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Three key Memphis Grizzlies 2021 offseason predictions

The takes...they’re lukewarm!

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NBA: Detroit Pistons at Memphis Grizzlies Justin Ford-USA TODAY Sports

As the 2021 NBA Finals approach under almost normal circumstances, most NBA franchises now have their sights set on what will be a condensed offseason. The Finals are scheduled to end at the latest on July 22nd if seven games are needed. From there the NBA Draft is July 29th. The first week of August is dedicated to free agency, and then the next month (September 28th to be precise) training camps get under way.

You read that right. If the NBA Finals goes seven games, the Phoenix Suns and Milwaukee Bucks will have two months off between the end of one season and the start of another. To get back to the “normal”of an 82-game slate, the NBA will be putting their 30 franchises to the test with an on-time start after a season whose beginning was delayed.

Good luck!

The Memphis Grizzlies are unique in this pursuit among the 29 other organizations in the National Basketball Association. Their roster - at least as of now - is relatively stable. Not counting Justise Winslow’s team option (more on that in a moment) and Jontay Porter’s fully non-guaranteed contract (for another article another time) Memphis has twelve contracts on the books for the 2021-2022 season. The easiest thing to do would be to keep the band together and run it back with a (hopefully) healthy Jaren Jackson Jr. by Ja Morant’s side in year three of the “rebuild” where expectations will surely be raised. Internal improvement seems to be the priority of Grizzlies GM Zach Kleiman, Head Coach Taylor Jenkins, and the entire crew down at 191 Beale Street.

Will that result hold, though? What will become of extension talks with Jaren Jackson Jr.? Can he and Kyle Anderson co-exist? How does Justise Winslow fit in to the process?

We begin with the biggest question of this offseason - and my biggest prediction.

Jaren Jackson Jr. will sign a strong rookie extension

NBA: Playoffs-Memphis Grizzlies at Utah Jazz Chris Nicoll-USA TODAY Sports

Bobby Marks of ESPN broke this down pretty well (per usual) in his ESPN offseason analysis for the Grizzlies. Jaren’s injuries are well-documented at this stage and because of that his development has been stunted. He could be one of the most unique players in NBA history - a big with physical strengths that make him a monster defensively with the offensive basketball skill of a poor man’s Kevin Durant (which is pretty good for a “big”). The handle, the three point volume scoring, the possible growth in rebounding that was present in the Utah Jazz series, his defensive all adds up, especially when you consider he won’t be 22 until September. He’s a legitimate unicorn - not really the next anyone, but the first Jaren Jackson Jr.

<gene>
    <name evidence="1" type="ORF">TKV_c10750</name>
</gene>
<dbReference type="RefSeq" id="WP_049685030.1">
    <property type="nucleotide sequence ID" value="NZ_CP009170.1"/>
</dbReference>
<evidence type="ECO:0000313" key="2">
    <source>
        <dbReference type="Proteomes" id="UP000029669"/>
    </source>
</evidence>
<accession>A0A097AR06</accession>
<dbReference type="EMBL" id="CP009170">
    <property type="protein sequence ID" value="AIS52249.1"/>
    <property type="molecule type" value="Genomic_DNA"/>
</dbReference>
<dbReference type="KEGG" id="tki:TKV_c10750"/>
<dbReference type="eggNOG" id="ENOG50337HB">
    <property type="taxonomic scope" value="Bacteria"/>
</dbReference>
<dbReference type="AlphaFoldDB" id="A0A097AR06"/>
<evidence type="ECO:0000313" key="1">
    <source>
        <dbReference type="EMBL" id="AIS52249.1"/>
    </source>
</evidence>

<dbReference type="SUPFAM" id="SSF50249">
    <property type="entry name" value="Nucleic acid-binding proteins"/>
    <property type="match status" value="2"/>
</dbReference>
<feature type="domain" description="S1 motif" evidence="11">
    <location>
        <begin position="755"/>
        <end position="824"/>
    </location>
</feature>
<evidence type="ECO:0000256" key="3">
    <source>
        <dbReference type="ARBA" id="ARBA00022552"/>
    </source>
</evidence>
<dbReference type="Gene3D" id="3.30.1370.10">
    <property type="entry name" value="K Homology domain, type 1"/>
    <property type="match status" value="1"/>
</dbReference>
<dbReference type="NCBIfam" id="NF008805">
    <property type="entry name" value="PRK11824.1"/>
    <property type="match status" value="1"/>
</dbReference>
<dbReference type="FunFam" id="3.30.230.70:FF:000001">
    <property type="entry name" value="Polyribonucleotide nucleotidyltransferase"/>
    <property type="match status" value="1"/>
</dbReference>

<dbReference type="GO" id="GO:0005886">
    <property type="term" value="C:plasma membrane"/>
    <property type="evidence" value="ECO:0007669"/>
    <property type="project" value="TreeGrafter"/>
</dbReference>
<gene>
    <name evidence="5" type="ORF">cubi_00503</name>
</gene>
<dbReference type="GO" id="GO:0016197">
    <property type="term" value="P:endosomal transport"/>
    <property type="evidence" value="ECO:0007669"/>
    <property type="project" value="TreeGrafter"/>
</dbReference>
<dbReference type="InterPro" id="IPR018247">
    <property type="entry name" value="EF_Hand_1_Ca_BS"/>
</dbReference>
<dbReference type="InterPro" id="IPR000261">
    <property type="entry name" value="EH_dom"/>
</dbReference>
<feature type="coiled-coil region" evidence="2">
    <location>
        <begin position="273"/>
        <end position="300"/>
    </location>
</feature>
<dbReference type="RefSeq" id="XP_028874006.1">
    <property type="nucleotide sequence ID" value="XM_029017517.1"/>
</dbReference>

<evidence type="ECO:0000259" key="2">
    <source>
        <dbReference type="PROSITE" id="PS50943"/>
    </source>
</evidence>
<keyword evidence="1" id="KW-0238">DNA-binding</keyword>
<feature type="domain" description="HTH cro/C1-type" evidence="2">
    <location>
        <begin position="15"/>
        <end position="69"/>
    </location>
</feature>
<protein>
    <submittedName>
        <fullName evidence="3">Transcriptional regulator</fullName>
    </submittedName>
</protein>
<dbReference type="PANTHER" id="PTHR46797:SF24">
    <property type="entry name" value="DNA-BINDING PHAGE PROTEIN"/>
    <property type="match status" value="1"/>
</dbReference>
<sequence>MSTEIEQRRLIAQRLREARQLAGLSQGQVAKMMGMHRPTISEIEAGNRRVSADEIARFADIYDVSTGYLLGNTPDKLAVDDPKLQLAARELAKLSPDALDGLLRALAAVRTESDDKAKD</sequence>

But how much do you invest in to a player for what you think he can be, as opposed to what he has been beyond flashes and potential?

Marks suggests a 4 year $80 million contract with the same Exhibit 3 (prior injury exclusion) clause in it that the Orlando Magic included in their deal with Jonathan Issac after he tore his ACL in the Bubble. It makes a ton of sense for all involved and screams the kind of shrewd signing this front office would make. The clause protects the team in case of catastrophic injury while also paying a player they hope will be a key part of the organization moving forward. This should very much be the play of the Memphis Grizzlies with Jaren - and they should be willing to go beyond the $80 million number that Marks suggested.

Because Jaren is the most talented player they can get to/keep in Memphis. Because he is already here. And regardless of how the next year or so of the process plays out, the Grizzlies can match any future offer in restricted free agency if they so choose. It just behooves them to extend Jaren now, when their only competition for his services is themselves.